For the fourth straight year, USC has been named the No. 1 game design school in North America for its graduate program by The Princeton Review. This ranking is shared by the Interactive Media and Games Division at the USC School of Cinematic Arts (SCA) and the USC Viterbi School of Engineering’s Department of Computer Science.
The university took the No. 2 spot for its undergraduate program.
“This ranking is a tremendous honor for us, and it recognizes the effort we put into constantly growing and improving our program,” said Tracy Fullerton, holder of the Electronic Arts Endowed Chair of the Interactive Media and Games Division and director of the USC Games Innovation Lab.
“I’d say this has been a banner year for us in that regard, with some outstanding new faculty joining us from industry, our brand new interactive building, the 10th anniversary of the program and the amazing achievements of our alumni, [such as] those at thatgamecompany who won eight D.I.C.E. awards last month,” she added. “It’s all very gratifying to see how our efforts are having real impact for our students and in the industry.”
USC has held this top spot for each year The Princeton Review has released the rankings, which evaluate schools with the best programs to study video game design. The ranking is based on a survey conducted in 2012-13 of 150 programs at institutions in the United States and Canada offering video game design coursework and/or degrees.
The survey asked schools to report on a range of topics from academic offerings and faculty credentials to graduates’ employment and professional achievements. Among criteria The Princeton Review weighed to make its selections: school curriculum, faculty, facilities and infrastructure, career services, student scholarships and financial aid.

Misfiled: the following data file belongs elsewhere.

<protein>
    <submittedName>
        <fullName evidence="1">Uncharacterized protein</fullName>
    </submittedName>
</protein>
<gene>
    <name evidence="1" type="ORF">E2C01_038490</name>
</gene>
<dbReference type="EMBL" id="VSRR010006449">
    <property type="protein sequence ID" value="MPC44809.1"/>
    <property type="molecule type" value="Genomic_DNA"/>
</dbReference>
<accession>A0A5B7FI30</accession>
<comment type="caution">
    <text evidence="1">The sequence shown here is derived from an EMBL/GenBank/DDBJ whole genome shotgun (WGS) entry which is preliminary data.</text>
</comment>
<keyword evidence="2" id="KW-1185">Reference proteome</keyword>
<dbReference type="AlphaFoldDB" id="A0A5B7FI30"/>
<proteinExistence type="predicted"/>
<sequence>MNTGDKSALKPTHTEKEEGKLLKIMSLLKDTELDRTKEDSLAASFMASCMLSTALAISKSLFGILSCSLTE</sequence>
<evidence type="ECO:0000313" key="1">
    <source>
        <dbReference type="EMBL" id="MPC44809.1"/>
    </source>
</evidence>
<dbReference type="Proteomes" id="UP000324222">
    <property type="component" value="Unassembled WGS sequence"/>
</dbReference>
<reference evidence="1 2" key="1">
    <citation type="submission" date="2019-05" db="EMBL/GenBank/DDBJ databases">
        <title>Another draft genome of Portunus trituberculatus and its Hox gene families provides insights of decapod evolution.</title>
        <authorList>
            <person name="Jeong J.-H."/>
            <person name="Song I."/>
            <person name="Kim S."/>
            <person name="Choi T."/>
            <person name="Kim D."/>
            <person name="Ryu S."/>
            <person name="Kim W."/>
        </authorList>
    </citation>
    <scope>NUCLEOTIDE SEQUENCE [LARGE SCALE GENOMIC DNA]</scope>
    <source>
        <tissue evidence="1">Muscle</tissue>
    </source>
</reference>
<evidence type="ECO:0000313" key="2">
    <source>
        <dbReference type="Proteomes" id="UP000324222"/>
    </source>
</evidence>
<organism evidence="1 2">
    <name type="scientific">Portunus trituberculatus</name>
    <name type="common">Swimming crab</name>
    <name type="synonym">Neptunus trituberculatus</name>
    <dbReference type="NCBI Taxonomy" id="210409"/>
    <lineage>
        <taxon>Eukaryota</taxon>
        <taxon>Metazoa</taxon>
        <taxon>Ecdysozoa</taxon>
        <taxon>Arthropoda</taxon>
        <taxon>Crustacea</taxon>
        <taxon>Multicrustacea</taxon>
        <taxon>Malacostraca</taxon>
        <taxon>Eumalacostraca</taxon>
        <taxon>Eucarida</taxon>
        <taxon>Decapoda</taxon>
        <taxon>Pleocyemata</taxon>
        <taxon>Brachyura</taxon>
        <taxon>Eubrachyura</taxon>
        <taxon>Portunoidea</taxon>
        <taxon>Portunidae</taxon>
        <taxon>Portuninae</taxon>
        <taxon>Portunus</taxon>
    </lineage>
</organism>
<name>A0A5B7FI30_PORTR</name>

The Princeton Review gave honorable mention designations to 20 additional programs — 15 undergraduate and five graduate. Overall, the report saluted 50 game design programs at 35 institutions.
“We are thrilled to once again be named the No. 1 game design program for graduate students. It validates our students’ talent, innovation and collaborative efforts,” said Mike Zyda, director of the USC GamePipe Laboratory and professor of engineering practice at USC Viterbi. “One of the most distinguishing features of the USC Games Program is its yearlong joint games course. In that course, our students build the games of their dreams, work closely with our distinguished faculty and have the opportunity to present their work to professionals in the game design industry.”
The USC Games Program is a joint effort between the SCA’s Interactive Media and Games Division and USC Viterbi but encourages collaboration across all schools and divisions at USC. Incorporating elements of design, artistry and engineering, the program offers a unique educational experience for students and serves as the launching pad for significant roles in the game design field.
Some of the program’s successes include flOw, Cloud, Flower and Journey, all created by alumni Jenova Chen MA ’06 and Kellee Santiago MFA ’06 of thatgamecompany; The Unfinished Swan, developed by Ian Dallas and Max Geiger; The Misadventures of P.B. Winterbottom, developed and designed by Matt Korba and Paul Bellezza; Puzzlejuice, developed by Asher Vollmer; Darfur Is Dying, developed by Susana Ruiz; Modern Warfare 3, which had Bharathwaj Nandakumar as lead programmer; Farmville and Farmville 2, which had Raymond Xiang as senior software engineer; and Star Wars 1313, which had Pol Jeremias as a graphics engineer.
For the full report and rankings, visit princetonreview.com/game-design